Great suggestion. Only problem, I was quite certain not all of her friends would like that combination.

I set up a DIY station and the kids had fun choosing their own fillings.

Kate guided her friends along:

Step 1: Fold wrap in half
Step 2: Put filing only on one side
Step 3: Top it with cheese

What she forgot to mention was that it had to go into the oven and before we knew it, one child took a bite of it ๐Ÿ˜‰

Don’t forget to give them full instructions if you are planning to do this!

I love hosting drop-off parties because not only is it really fun to be with the kids, but I don’t have to plan another menu for the adults and I can be fully present for the kids.

After lunch… it was movie time! The only thing Kate requested for was to have a movie screening and she asked her sister for permission to watch it in her room. We did the cake-cutting before starting the movie so that the kids were ready to leave when any of their parents came to pick them up.

I set up a snack station in case anyone was hungry before lunch or if they were peckish after the movie. The most popular were the tortilla chips, seaweed and sugary gem biscuits!

I allocated a pocket of free time to see what they would come up with and someone suggested a drawing competition. I loved how they naturally transferred their school rules here and one was the “discipline monitor” who issued warnings when the noise level got too loud. We had a whole half hour of silence as the kids concentrated hard on their drawings.

They ended the party with ring popsicles made with orange juice & everyone left happy!

Really, a perfect party indeed. Loads of fun, stress-free, and the most wonderful, well-behaved bunch of children!

Kate received a shiny unicorn lockable diary and immediately wrote in it that night. She reported to her “dear diary” that it was the best birthday party she’s ever had!

I really enjoyed myself too! Hosting the party and getting to know the kids.

Happy Birthday my dear Kate! Keep your childlike faith, surround yourself with genuine friends and know that we love you just the way you are!

About MummyWee

Michelle is an Occupational Therapist by day and mum of 6 by night. Besides the already very demanding job of managing 5 teenagers and one 6-turning-16 tween, she is also Founder of The Little Executive, a nurturing centre to develop children in their 4Qs to survive today’s volatile world. She also makes time to volunteer with children and the elderly in her community.

Kate turns 1 – A lucky 6th child
Kate turns 2 – A kampung affair
Kate turns 3 – A blessed child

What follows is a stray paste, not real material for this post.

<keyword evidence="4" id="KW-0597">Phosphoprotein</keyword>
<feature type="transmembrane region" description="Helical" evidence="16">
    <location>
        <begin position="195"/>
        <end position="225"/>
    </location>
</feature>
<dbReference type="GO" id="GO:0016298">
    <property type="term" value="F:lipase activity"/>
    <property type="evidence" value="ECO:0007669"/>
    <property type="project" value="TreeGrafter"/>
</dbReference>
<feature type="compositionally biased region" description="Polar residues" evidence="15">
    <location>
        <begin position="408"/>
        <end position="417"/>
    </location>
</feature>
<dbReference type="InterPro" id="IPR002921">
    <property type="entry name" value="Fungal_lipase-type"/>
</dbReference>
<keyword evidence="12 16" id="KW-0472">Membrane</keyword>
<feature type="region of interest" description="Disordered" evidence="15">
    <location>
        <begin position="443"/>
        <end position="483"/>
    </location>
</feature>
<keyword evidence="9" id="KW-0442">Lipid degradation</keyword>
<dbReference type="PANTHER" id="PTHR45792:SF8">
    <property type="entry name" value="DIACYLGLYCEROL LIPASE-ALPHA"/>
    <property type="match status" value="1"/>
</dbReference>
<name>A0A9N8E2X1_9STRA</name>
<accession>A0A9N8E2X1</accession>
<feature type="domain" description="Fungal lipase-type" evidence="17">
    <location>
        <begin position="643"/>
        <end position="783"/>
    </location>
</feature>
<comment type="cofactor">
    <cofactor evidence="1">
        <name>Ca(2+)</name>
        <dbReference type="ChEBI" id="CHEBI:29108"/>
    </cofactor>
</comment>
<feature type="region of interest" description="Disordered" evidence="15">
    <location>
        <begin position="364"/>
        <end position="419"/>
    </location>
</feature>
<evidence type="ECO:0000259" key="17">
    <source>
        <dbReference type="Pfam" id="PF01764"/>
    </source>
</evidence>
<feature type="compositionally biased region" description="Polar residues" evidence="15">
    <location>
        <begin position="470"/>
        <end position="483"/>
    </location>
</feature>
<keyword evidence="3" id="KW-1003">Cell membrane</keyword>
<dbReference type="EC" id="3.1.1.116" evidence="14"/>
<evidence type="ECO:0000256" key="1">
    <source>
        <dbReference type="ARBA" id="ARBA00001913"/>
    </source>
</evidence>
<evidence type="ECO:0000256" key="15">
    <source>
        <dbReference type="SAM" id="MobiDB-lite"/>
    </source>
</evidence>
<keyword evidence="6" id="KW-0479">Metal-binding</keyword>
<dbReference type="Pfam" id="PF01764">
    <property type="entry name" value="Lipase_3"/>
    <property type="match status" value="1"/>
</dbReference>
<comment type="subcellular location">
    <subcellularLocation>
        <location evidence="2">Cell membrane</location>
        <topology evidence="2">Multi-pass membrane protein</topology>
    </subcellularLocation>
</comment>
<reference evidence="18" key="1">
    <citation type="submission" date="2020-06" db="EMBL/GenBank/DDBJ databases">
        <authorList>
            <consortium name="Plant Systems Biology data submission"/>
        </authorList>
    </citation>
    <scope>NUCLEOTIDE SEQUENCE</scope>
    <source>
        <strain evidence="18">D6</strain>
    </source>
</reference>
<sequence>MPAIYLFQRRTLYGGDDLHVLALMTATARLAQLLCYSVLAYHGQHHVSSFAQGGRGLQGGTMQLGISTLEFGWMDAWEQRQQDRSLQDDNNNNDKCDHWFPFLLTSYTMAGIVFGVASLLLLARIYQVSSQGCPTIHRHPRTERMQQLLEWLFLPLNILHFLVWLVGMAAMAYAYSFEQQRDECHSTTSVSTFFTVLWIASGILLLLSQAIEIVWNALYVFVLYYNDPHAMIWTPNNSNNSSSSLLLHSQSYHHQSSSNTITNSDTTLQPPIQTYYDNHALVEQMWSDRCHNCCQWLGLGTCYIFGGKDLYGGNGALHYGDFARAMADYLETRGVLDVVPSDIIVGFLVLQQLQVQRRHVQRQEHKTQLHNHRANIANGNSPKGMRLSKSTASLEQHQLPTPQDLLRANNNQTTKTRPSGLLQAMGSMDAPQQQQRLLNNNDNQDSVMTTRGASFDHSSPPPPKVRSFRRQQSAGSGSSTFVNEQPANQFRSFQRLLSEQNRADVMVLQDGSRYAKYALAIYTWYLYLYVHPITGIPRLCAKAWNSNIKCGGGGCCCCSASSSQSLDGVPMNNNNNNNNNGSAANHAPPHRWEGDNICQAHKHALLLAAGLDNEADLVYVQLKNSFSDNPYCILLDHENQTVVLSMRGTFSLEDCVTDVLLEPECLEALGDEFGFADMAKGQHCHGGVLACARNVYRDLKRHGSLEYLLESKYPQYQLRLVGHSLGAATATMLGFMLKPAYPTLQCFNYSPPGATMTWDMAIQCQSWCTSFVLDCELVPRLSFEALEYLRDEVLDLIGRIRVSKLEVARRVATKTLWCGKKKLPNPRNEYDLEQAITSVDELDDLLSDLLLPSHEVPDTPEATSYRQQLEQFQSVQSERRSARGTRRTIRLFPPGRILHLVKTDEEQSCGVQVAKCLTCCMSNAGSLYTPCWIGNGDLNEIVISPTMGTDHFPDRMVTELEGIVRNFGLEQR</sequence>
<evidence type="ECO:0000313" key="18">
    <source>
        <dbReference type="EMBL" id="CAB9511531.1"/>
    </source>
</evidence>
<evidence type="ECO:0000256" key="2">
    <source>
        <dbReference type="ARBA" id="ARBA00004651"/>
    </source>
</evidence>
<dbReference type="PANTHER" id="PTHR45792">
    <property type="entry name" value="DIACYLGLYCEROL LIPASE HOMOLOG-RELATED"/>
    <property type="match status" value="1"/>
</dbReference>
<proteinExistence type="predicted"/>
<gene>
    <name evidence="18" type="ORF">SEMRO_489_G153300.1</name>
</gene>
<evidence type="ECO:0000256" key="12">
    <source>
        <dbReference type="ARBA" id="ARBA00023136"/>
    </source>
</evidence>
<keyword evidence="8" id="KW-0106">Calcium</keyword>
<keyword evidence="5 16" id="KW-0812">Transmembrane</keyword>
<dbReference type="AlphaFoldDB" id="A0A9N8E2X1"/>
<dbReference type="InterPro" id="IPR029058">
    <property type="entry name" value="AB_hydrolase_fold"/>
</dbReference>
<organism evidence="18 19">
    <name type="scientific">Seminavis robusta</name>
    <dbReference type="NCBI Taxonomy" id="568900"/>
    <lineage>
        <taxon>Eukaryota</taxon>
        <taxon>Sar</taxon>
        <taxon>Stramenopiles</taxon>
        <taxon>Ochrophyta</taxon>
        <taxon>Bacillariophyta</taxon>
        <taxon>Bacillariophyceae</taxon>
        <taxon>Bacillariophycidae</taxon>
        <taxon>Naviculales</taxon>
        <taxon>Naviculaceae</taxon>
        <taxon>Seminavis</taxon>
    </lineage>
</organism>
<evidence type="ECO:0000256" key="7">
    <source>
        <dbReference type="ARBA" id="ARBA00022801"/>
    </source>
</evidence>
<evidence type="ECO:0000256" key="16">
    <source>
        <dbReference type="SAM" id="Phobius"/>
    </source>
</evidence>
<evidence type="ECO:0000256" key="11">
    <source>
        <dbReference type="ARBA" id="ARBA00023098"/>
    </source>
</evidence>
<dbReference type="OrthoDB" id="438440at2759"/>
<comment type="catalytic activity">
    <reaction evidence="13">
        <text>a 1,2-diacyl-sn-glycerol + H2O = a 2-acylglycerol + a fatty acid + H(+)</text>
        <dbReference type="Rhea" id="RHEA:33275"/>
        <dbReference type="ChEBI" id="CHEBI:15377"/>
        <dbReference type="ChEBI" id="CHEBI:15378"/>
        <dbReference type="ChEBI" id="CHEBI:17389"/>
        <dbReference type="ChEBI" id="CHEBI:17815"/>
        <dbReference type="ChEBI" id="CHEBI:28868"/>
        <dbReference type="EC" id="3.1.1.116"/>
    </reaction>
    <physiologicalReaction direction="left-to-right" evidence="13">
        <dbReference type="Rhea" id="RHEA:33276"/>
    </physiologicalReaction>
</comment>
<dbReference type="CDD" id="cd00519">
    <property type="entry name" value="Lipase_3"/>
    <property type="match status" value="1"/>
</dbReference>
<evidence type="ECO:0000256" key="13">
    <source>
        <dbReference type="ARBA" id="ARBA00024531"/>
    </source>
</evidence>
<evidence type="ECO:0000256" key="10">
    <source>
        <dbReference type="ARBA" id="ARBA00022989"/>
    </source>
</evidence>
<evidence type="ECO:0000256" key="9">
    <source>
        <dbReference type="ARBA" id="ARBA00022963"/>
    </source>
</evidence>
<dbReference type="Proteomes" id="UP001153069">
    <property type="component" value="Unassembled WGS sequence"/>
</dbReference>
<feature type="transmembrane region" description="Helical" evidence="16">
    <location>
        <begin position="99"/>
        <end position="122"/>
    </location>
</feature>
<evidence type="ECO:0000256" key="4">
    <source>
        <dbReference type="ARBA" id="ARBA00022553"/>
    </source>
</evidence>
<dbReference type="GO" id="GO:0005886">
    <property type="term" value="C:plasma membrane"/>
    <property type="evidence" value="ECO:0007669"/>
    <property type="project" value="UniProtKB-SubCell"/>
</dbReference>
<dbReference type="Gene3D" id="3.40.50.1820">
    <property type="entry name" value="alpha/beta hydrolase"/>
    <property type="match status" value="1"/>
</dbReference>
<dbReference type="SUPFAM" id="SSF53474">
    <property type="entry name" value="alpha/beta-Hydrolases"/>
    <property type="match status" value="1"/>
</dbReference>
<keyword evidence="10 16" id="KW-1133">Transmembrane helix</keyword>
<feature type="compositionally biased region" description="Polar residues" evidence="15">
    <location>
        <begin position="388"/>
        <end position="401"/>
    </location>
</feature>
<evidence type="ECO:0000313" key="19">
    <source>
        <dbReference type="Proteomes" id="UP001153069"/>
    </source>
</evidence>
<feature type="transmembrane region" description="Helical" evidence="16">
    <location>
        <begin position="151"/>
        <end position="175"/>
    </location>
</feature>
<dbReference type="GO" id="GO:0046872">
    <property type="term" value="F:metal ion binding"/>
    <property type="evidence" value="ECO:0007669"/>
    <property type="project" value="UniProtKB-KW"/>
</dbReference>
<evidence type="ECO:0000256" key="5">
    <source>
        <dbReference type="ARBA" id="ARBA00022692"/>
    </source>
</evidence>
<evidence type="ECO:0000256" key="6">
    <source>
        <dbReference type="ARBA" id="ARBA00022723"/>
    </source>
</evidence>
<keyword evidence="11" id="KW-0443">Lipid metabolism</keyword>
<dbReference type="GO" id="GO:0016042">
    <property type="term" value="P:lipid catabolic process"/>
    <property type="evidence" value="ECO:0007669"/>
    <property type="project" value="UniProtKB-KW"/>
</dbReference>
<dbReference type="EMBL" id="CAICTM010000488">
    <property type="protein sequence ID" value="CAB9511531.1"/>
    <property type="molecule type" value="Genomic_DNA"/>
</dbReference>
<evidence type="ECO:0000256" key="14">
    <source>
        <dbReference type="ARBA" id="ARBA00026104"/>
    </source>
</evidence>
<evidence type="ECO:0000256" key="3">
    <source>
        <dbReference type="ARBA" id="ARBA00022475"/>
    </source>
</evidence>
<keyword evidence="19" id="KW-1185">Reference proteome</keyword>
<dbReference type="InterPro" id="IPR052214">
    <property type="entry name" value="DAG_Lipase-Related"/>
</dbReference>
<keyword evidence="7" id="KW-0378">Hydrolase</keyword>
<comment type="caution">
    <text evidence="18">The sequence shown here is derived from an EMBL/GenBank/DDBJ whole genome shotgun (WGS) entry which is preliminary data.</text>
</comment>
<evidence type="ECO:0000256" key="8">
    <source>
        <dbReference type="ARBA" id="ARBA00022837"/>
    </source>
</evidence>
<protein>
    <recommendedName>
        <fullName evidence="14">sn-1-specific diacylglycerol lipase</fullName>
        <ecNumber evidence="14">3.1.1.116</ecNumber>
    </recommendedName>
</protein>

Kate turns 4 – Family and close friends
Kate turns 5 – All that glitters is not gold

How I scaled down their parties from $1000 affairs to $100

What the PSLE is REALLY about

It’s the aftermath of the PSLE season, and once again, amidst the relief, rejoicing, tears and disappointments, the tough Math paper is in the spotlight.

Reminds me of similar scenes over the past decade, where we were in the thick of things with 5 kids having gone through their PSLE.

Their classmates cried and complained about how it is so unfair, how their teachers or tutors did not teach them well enough. My kids, on the other hand, were unfazed. Not because they nailed it, but because they expected that in an exam paper. Questions they could do, and questions they couldn’t. Nothing unusual, nothing to cry about.

When results were released, it was all much ado about nothing as the T score was based on a bell curve. In fact, the tough papers favoured those at the top end. During the years where the papers were not that extreme, the next band of kids were also able to score well, and the differentiation becomes blunted.

However, what has changed over the past decade is not so much the fluctuations in the difficulty of the PSLE papers but how the actual questions easily surfaced on the internet and how the response of parents is amplified via social media.

It is not necessarily a bad thing, because this does help to open up dialogue; parents and experts can weigh in on the issues, which helps everyone to ponder and make sense of where we are, especially at this juncture of our education system where things can no longer remain status quo.

I can definitely see why some parents are upset at the unreasonably tough few questions.

Parents and children have invested a huge amount of time, effort and money to ace the exams and they expect to be duly rewarded.

One of my kids went to a top primary school. She was baffled how a friend consistently scored 100/100 for Math even right up till the prelims and assumed he was extremely smart. When they finally asked him, he replied, “I have Math tuition twice a week and my mum makes me do 5 hours of Math every single day. I’ve seen all the questions.”

Jaw drop.

I MADE my kids go to the playground every single day. Yes, even during their P6 year.

It wasn’t just him. There was a whole bunch of kids trailing close, scoring 90+ for Math at the P6 level.

It’s a chicken and egg situation.

Certainly, the standard of the PSLE wasn’t so tough in our time. Many of us adults aren’t able to solve today’s PSLE questions. What happened between then and now?

Tuition happened.